CSIRO Publishing blank image blank image blank image blank imageBooksblank image blank image blank image blank imageJournalsblank image blank image blank image blank imageAbout Usblank image blank image blank image blank imageShopping Cartblank image blank image blank image You are here: Journals > Reproduction, Fertility and Development   
Reproduction, Fertility and Development
  Vertebrate reproductive science and technology
blank image Search
blank image blank image
blank image
  Advanced Search

Journal Home
About the Journal
Editorial Structure
Online Early
Current Issue
Just Accepted
All Issues
Special Issues
Research Fronts
Virtual Issues
Sample Issue
For Authors
General Information
Submit Article
Author Instructions
Open Access
Awards and Prizes
For Referees
Referee Guidelines
Review an Article
Annual Referee Index
For Subscribers
Subscription Prices
Customer Service
Print Publication Dates
Library Recommendation

blue arrow e-Alerts
blank image
Subscribe to our email Early Alert or RSS feeds for the latest journal papers.

red arrow Connect with us
blank image
facebook twitter logo LinkedIn

red arrow Connect with SRB
blank image
facebook TwitterIcon

Affiliated Societies

RFD is the official journal of the International Embryo Transfer Society and the Society for Reproductive Biology.

Article << Previous     |     Next >>   Contents Vol 22(1)


M. E. Silva A, C. Letelier B, P. F. Dalmazo B, M. A. Niño B and M. H. Ratto B

A Universidad Catolica de Temuco, Temuco, Chile;
B Universidad Austral de Chile, Valdivia, Chile

Export Citation


Llamas require a copulation stimulus to elicit an LH surge that subsequently leads to induced ovulation. Gonadotropin-releasing hormone has been used to induce ovulation in llamas; however, results have been variable because of the different analogues and doses in previous studies (Bravo PW et al. 1992 Biol. Reprod. 47, 884-888; Ratto M et al. 2006 Anim. Reprod. Sci. 91, 299-306). Additionally, the effect of different doses and types of GnRH analogues on CL formation and function has not been described in detail. The purpose of the present study was to conduct a dose response trial to examine the effect of a synthetic analogue of GnRH, gonadorelin acetate (Ovalyse®, Pfizer, Santiago, Chile) on ovulation and CL formation in llamas. Nonpregnant and nonlactating adult llamas (range 4-8 years) weighing 90 to 130 kg were examined once daily by transrectal ultrasonography using a B mode scanner with a 7.5-MHz linear-array transducer (Aloka® SSD 500, International Clinics, Santiago, Chile). Llamas with a follicle ≥8 mm in diameter that had grown for 3 consecutive days were assigned randomly to be given an i.m. administration of gonadorelin at a dose of 1) 50 μg (n = 5); 2) 25 μg (n = 8); 3) 12.5 μg (n = 9); 4) 6.25 μg (n = 8), or 5) i.m. administration of 0.5 mL of PBS as a negative control group (n = 5). Llamas were examined by ultrasonography every 12 h from treatment (Day 0) to ovulation and thereafter on Day 8 to determine CL formation. Ovulation was defined as the sudden disappearance of a large follicle ≥8 mm that was detected during the previous examination and was confirmed by subsequent CL formation on Day 8. Ovulation rate was analyzed by chi-square analysis. Follicle diameter (at the time of treatment), interval from treatment to ovulation, and CL diameter on Day 8 were analyzed using one-way ANOVA. Mean ± SD diameter of preovulatory follicle did not differ (P = 0.4) among groups (11 ± 1.6, 10.6 ± 1.5, 11.5 ± 1.9, 11.7 ± 1.9, and 9.8 ± 2.9 mm for 50, 25, 12.5, and 6.25 μg of gonadorelin and 0.5 mL PBS, respectively). The proportions of ovulated llamas did not differ (P = 0.1) among GnRH-treated groups (100, 62.5, 77.7, and 62.5% for 50, 25, 12.5, and 6.25 μg of gonadorelin, respectively) but they did differ (P < 0.01) from the control group (0%). Also, the interval from treatment to ovulation in those ovulated females ranged from 36 to 48 h and it did not differ (P = 0.6) among groups. Corpus luteum diameter on Day 8 (12.2 ± 1.8, 10.2 ± 1.1, 11.7 ± 2.2, and 11.3 ± 1.8 for 50, 25, 12.5, and 6.25 μg of gonadorelin, respectively) did not differ (P = 0.3) among groups. In conclusion, the minimal dose of gonadorelin used in this study (1/8 dose) was as equally effective as the highest dose to induce ovulation in llamas without compromising CL formation.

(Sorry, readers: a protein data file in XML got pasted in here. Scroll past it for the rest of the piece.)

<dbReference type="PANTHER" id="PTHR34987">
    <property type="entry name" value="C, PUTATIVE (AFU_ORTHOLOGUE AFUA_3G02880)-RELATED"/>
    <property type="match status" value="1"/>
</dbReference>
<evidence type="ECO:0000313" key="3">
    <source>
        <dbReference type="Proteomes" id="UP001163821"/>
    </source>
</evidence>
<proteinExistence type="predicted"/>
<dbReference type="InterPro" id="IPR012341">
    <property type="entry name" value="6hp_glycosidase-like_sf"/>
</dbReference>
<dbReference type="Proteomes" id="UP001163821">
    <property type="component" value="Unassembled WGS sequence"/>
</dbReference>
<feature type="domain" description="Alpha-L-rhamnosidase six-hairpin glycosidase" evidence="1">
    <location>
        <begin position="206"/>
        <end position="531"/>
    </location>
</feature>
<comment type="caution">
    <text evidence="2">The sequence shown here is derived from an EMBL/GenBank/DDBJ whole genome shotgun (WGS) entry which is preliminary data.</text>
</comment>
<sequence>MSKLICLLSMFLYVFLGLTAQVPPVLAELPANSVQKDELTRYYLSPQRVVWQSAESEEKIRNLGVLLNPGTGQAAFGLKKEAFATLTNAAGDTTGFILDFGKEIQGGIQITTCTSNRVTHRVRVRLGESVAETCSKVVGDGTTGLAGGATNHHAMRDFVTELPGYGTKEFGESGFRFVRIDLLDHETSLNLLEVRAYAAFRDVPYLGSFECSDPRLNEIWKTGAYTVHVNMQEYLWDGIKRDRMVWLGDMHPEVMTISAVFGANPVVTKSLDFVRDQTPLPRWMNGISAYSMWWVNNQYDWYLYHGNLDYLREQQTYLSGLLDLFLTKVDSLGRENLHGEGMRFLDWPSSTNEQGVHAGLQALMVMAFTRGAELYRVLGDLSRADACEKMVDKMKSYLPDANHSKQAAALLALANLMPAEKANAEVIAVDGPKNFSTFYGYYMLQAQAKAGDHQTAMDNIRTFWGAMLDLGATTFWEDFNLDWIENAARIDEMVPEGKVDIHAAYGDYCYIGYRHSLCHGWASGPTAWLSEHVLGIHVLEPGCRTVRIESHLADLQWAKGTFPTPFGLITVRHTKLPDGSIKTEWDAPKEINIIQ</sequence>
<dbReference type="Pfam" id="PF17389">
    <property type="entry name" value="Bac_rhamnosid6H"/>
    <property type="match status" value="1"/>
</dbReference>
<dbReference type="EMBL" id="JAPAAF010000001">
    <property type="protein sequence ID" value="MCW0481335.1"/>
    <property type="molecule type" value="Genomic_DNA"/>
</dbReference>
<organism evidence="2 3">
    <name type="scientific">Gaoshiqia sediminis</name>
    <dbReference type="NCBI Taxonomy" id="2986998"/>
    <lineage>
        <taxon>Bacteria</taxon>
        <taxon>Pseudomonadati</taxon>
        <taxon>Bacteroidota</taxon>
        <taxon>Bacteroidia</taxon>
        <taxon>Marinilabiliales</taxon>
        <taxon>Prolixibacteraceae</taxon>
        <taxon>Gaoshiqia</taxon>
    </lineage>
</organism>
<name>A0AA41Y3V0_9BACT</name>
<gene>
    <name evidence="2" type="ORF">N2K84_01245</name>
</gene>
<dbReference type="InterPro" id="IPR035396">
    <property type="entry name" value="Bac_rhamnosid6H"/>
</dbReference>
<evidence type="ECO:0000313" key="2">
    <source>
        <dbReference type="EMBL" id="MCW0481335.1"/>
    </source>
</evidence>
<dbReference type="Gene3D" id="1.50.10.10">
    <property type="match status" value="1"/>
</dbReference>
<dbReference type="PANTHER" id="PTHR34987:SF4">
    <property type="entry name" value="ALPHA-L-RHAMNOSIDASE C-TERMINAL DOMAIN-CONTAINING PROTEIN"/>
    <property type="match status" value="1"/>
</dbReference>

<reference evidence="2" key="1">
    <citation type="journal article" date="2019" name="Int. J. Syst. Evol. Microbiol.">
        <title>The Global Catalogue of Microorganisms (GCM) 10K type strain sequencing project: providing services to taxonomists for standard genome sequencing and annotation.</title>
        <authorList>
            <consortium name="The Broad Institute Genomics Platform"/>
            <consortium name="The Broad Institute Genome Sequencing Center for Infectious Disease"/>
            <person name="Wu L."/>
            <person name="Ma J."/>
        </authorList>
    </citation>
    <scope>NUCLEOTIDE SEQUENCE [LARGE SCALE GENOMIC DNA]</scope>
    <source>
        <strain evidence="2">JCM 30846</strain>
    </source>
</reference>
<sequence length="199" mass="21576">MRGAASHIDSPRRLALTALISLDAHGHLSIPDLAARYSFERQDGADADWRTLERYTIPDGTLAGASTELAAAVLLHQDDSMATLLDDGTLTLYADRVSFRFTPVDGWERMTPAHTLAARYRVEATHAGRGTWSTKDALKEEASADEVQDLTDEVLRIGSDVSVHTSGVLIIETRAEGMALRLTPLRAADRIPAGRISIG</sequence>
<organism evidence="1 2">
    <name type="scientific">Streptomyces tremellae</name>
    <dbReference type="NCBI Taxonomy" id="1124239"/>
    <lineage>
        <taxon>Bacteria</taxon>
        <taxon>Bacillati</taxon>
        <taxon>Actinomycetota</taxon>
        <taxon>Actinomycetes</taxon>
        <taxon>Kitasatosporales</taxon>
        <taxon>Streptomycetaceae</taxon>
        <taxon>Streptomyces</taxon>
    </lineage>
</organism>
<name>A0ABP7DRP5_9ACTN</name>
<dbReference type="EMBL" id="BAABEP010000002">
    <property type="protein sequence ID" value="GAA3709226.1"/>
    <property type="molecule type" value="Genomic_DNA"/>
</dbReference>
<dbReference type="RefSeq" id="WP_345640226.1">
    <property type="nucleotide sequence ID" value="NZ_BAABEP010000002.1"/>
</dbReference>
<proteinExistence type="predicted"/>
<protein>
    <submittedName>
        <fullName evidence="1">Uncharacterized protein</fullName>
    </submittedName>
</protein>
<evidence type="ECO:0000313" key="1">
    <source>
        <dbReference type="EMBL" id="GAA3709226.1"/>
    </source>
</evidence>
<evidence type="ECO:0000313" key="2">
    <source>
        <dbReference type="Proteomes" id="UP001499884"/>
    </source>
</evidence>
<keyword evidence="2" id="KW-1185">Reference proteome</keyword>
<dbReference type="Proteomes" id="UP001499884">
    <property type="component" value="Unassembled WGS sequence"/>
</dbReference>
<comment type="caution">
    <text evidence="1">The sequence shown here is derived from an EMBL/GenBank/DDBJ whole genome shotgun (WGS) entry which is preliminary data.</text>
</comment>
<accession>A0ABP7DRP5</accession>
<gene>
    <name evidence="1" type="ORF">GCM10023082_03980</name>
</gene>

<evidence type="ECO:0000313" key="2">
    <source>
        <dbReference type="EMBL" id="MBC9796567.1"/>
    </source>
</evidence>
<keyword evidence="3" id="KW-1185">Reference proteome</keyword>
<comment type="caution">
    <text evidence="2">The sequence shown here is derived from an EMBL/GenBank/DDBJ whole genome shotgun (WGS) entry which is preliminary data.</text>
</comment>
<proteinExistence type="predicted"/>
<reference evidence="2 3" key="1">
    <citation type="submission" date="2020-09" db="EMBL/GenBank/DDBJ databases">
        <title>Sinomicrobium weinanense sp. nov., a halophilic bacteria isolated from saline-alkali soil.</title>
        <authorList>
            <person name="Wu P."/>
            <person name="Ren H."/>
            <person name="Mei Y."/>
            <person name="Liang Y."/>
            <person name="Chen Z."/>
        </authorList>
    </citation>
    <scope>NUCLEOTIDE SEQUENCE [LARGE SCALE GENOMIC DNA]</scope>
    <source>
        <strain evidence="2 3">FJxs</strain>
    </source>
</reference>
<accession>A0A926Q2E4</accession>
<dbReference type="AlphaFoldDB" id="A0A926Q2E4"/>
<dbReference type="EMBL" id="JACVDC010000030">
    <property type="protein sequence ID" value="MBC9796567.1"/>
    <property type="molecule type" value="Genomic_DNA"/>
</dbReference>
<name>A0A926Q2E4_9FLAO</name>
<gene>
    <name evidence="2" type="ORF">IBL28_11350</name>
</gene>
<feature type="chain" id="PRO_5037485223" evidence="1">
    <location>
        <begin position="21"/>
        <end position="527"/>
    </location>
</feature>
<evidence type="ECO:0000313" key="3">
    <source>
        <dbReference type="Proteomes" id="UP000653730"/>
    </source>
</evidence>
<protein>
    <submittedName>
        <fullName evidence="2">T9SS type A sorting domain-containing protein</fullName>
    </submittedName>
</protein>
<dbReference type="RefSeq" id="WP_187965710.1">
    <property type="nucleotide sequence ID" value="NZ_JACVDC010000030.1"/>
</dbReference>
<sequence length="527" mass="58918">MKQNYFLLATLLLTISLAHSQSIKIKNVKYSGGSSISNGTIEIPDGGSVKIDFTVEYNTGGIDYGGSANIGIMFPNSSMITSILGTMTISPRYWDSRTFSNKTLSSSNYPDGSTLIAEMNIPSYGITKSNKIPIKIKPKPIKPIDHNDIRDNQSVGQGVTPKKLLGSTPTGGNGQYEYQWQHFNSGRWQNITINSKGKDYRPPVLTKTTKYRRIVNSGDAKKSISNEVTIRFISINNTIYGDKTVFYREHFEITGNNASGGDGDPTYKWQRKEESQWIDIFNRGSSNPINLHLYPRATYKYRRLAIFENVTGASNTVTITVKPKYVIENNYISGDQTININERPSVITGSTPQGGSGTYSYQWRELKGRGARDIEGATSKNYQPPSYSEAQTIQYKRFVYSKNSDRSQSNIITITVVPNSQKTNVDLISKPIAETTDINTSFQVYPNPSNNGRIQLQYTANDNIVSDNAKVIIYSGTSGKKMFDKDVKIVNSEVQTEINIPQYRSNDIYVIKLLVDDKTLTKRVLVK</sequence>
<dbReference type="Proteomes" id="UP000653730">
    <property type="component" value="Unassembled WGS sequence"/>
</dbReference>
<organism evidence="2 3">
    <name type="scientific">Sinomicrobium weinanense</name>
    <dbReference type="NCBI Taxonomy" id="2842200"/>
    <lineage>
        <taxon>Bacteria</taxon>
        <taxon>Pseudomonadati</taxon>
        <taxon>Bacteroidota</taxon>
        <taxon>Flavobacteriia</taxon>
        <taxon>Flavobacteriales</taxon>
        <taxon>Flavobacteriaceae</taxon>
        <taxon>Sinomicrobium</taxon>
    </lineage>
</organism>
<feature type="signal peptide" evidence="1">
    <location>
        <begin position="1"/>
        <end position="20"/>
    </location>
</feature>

The study was supported by Proyecto FONDECYT 11080141, Convenio de Desempeño en Investigacion (2007 DGI-CDA-04), Universidad Catolica de Temuco, and College of Graduate Studies, Faculty of Veterinary Sciences, Universidad Austral de Chile.

Reproduction, Fertility and Development 22(5305) 270–270   http://dx.doi.org/10.1071/RDv22n1Ab224
Published online: 08 December 2009

Top  Email this page

Legal & Privacy | Contact Us | Help


© CSIRO 1996-2016